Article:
I don't have measurements or pics, but it is what I'd consider full-size. I doubt it pre-dates WWII era. It was probably specifically made in the 1930s for officers. By that, I mean it looks very typical, and nothing unusual about it, other than being in good condition. As I understand it, the NCO swords didn't have a skin in the grip, but were metal there. This has the much more decorative officer's design.

    My father got it when he was a kid. He bought it from a returning GI.

    Any guesses as to the value?

    Looks exactly like this one, which evidentally sold for $897

    I don't know if the tang looks the same, but the rest of the sword's general appearance does.
  23. I have a Samari sword belonging to a Japanese Army Major that my father brought home from the Phillipines at the end of WWII. Father was duty officer one day after the end of the war, and accepted the surrender of the Major and his unit. I still have the cloth bag with the Major's name & address with the sword. I had an expert look at the sword, and the characters under the hilt are in the ancient language, that present day Japanese can't read. I discovered even modern Samari craftsmen before WWII used the ancient language to mark their swords. Tried to return it to the Major's family and was advised that he had died 5 years before, and the family would't accept it because of the bitter memories. I was told that if they would have accepted it, I would have been flown to Narito airport and would be met by a member of the Japanese Antiquities Commission, who would receive the sword, and loan it to the family for life to be displayed on the Shinto Shrine in the home.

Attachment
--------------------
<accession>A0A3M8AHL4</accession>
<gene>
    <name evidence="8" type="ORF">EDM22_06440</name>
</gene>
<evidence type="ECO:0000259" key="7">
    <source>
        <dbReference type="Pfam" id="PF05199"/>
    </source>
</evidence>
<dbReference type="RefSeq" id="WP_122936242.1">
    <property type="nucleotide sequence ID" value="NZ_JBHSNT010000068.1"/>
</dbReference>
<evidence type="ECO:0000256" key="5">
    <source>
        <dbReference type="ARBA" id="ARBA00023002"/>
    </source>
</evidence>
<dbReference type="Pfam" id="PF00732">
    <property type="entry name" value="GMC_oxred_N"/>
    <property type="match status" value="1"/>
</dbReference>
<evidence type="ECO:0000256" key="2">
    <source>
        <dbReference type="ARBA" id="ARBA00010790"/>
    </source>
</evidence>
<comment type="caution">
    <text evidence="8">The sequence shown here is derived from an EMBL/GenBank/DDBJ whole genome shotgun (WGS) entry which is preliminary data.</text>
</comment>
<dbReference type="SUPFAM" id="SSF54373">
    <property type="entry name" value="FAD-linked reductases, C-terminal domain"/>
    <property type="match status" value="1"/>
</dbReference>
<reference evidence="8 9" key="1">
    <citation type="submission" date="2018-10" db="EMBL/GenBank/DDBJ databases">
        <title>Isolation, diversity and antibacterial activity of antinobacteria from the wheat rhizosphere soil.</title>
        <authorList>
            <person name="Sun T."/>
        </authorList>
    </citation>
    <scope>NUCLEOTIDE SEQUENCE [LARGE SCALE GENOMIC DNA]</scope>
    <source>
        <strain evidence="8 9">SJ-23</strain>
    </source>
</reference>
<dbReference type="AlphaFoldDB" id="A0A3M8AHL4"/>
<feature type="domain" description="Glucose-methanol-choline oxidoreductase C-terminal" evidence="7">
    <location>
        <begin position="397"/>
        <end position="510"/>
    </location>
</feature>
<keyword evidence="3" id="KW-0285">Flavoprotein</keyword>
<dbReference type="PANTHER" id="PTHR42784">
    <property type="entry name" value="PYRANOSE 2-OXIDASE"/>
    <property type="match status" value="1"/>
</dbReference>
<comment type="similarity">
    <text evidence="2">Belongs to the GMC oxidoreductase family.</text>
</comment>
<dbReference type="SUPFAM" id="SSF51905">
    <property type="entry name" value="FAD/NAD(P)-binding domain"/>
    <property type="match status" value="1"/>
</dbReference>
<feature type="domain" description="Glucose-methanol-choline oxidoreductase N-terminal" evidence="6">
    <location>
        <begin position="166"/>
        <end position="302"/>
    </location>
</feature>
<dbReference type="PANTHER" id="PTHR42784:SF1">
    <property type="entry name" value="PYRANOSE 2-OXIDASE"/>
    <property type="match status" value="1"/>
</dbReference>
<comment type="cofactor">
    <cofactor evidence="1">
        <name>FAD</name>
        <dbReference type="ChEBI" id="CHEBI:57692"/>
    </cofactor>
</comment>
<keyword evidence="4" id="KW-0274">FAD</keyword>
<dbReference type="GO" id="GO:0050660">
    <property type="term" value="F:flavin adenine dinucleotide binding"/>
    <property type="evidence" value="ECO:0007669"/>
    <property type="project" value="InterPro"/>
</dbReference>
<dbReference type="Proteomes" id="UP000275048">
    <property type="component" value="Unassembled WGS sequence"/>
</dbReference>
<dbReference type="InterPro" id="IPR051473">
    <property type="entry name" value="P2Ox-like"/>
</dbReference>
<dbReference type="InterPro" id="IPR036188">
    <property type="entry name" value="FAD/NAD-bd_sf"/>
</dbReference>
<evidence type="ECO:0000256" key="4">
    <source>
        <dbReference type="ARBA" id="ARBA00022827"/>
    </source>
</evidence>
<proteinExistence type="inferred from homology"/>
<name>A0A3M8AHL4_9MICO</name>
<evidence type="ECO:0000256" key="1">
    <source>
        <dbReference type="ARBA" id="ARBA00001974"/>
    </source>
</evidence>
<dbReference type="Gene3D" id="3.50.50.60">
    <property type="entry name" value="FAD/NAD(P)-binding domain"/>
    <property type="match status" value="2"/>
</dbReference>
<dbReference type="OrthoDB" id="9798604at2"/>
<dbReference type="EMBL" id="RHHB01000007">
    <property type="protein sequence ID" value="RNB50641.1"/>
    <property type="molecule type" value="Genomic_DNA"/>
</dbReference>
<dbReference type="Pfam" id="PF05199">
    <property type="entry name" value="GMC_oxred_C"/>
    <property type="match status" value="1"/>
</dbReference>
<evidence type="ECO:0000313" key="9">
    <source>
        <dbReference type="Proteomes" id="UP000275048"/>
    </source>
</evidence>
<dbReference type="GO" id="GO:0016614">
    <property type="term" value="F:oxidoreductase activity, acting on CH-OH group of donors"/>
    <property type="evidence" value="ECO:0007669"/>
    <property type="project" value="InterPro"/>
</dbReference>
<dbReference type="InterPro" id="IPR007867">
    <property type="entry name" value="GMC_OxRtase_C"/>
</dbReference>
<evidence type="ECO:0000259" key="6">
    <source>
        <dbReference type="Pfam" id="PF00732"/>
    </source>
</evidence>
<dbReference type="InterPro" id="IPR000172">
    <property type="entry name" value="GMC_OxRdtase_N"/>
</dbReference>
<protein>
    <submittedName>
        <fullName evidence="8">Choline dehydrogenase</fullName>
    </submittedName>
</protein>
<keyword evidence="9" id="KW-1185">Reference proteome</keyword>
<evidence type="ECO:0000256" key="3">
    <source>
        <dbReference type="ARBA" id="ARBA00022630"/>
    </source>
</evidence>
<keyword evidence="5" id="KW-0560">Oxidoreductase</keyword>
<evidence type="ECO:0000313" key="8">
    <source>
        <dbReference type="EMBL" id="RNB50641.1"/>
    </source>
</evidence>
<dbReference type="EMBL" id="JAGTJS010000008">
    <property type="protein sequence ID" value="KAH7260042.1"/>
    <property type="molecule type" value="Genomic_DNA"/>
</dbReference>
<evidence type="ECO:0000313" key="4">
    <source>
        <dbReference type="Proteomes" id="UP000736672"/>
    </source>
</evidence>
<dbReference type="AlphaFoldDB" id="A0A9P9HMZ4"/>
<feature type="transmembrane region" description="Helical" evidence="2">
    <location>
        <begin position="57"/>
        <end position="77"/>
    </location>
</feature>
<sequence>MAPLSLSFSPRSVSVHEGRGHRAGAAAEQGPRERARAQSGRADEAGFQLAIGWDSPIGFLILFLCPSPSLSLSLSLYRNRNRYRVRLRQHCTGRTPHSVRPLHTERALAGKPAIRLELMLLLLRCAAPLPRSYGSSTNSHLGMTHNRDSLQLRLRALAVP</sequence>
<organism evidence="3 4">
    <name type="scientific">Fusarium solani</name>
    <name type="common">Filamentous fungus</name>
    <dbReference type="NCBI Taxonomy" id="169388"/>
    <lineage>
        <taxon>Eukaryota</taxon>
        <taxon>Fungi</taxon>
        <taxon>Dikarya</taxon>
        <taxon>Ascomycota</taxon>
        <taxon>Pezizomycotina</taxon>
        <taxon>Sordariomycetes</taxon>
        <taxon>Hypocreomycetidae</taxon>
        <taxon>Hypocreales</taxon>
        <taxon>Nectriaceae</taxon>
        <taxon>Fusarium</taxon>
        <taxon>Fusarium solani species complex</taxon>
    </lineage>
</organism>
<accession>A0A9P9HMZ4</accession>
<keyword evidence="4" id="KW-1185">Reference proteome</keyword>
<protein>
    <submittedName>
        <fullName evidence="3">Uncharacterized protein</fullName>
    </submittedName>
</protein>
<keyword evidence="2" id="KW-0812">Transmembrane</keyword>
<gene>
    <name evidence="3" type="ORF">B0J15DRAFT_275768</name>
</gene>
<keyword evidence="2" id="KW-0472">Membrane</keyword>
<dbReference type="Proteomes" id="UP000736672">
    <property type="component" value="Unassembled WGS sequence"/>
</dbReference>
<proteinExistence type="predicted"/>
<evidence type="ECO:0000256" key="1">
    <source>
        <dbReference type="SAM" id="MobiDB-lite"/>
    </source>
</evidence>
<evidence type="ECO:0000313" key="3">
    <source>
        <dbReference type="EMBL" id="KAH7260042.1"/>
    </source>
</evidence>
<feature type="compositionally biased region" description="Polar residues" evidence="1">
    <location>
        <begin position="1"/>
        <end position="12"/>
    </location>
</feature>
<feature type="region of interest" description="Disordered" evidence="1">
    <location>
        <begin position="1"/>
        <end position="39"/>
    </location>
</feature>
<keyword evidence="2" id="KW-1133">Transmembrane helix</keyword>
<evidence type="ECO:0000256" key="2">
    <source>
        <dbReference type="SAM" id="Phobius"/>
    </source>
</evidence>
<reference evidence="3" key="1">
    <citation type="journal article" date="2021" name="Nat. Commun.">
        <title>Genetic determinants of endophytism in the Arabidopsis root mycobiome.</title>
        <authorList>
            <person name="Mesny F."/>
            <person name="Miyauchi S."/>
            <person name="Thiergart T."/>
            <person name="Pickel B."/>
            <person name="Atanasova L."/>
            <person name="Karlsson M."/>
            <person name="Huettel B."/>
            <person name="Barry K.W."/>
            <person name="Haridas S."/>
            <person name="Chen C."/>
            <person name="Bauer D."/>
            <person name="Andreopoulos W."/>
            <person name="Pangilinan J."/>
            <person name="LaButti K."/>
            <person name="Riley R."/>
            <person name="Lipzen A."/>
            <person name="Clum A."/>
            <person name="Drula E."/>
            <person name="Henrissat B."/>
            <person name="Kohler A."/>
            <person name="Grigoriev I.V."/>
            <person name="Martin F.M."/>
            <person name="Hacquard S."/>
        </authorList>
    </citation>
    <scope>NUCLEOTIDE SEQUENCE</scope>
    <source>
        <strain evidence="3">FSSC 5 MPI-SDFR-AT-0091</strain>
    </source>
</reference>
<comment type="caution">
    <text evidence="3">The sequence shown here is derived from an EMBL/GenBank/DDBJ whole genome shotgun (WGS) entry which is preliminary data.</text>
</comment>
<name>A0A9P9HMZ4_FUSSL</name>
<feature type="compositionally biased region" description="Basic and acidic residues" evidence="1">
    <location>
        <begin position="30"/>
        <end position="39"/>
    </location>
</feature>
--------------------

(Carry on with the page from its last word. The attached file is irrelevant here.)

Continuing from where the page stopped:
Have the Major's Nambu made in 1934 also.
  24. @ Ithacadeerslayer

    Unfortunately there is no way of telling what your sword is worth from the present information same as the original poster. The mountings you describe are very common, ofcourse. and these fittings can house a Chinese copy of 50 bucks or, if you are very lucky, a true nihonto worth several thousands...
    Again, I would also strongly advise you to take pictures of the tang and the blade itself, and the point (kissaki) and post these on Nihontomessageboard) There are several "experts" there who can give you honest advice and information. If there is a signature on the tang whichs can still be read, then these guys will tell you in a heartbeat what the name of the smith is, and then you will also know which period it is from and maybe if it is "gimei" (fake signature which also happens a lot)

    by the way, the signatures on Chinese fakes usually are jibberish and make no sense, plus chinese fakes are very easily identified by type of steel (you often see damast-like blades which is absolutely not Japanese) no sharp yokote and shinogi (That small horizontal line at the point and the ridge line) and are usually large and clumsy swords with terrible balance and shape.
  25. Does it look like the one in my above link? Or is it a different style? Maybe your's is in better condition than that one?

    I know with your situation, you had a name and address. But in general, I feel, hey they started and lost the war. So I don't feel bad at all about having the sword.
  26. When were the Chinese fakes made?

    I know that my sword is at least as old as 1945-6, because that is when my father bought it.

    He and his friend, they were about 10-12 yrs old, bought a lot of the swords from GIs, and then they used to swordfight. One day his friend got cut, so my grandmother made him sell them all expect for 2, and no more sword fighting! He kept the very best from his collection. The other sword was a German dress sword.
  27. Worth more if taken off a Jap officer your Uncle Earnie killed in the Big One.

  28. Mine is in a leather scabbard. I learned the Japanese officers changed the scabard, hilt, and handguard to fit whatever occassion or ceremony like we change pistol grips. I believe my Samari is in battle dress.
  29. Can't you read? It was on the TV show called Pawn Stars on History channel. Sword expert was giving price estimate to the pawn shop guy.
    I do not care ether way. Just passing along what was said.
  30. Actually, that was on American Pickers, not Pawn Stars. ;)
  31. I love how Odell is the ultimate professional. He goes on to talk about the sword, while Bony Dude is slowly bleeding out behind the display table.